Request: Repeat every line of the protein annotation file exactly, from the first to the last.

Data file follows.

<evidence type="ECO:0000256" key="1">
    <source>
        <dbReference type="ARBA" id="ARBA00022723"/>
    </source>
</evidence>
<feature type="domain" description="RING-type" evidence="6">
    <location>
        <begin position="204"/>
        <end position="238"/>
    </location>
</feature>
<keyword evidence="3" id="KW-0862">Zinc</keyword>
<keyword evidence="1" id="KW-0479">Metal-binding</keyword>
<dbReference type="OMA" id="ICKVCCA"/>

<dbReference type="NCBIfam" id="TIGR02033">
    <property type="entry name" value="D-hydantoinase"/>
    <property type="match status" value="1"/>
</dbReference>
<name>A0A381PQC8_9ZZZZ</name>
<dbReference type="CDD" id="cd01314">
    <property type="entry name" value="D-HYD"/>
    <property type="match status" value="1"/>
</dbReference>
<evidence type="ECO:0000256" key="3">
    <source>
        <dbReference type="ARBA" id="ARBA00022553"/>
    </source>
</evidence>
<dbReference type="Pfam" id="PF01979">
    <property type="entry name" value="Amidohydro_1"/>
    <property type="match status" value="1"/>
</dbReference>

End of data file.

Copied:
<evidence type="ECO:0000256" key="1">
    <source>
        <dbReference type="ARBA" id="ARBA00022723"/>
    </source>
</evidence>
<feature type="domain" description="RING-type" evidence="6">
    <location>
        <begin position="204"/>
        <end position="238"/>
    </location>
</feature>
<keyword evidence="3" id="KW-0862">Zinc</keyword>
<keyword evidence="1" id="KW-0479">Metal-binding</keyword>
<dbReference type="OMA" id="ICKVCCA"/>

<dbReference type="NCBIfam" id="TIGR02033">
    <property type="entry name" value="D-hydantoinase"/>
    <property type="match status" value="1"/>
</dbReference>
<name>A0A381PQC8_9ZZZZ</name>
<dbReference type="CDD" id="cd01314">
    <property type="entry name" value="D-HYD"/>
    <property type="match status" value="1"/>
</dbReference>
<evidence type="ECO:0000256" key="3">
    <source>
        <dbReference type="ARBA" id="ARBA00022553"/>
    </source>
</evidence>
<dbReference type="Pfam" id="PF01979">
    <property type="entry name" value="Amidohydro_1"/>
    <property type="match status" value="1"/>
</dbReference>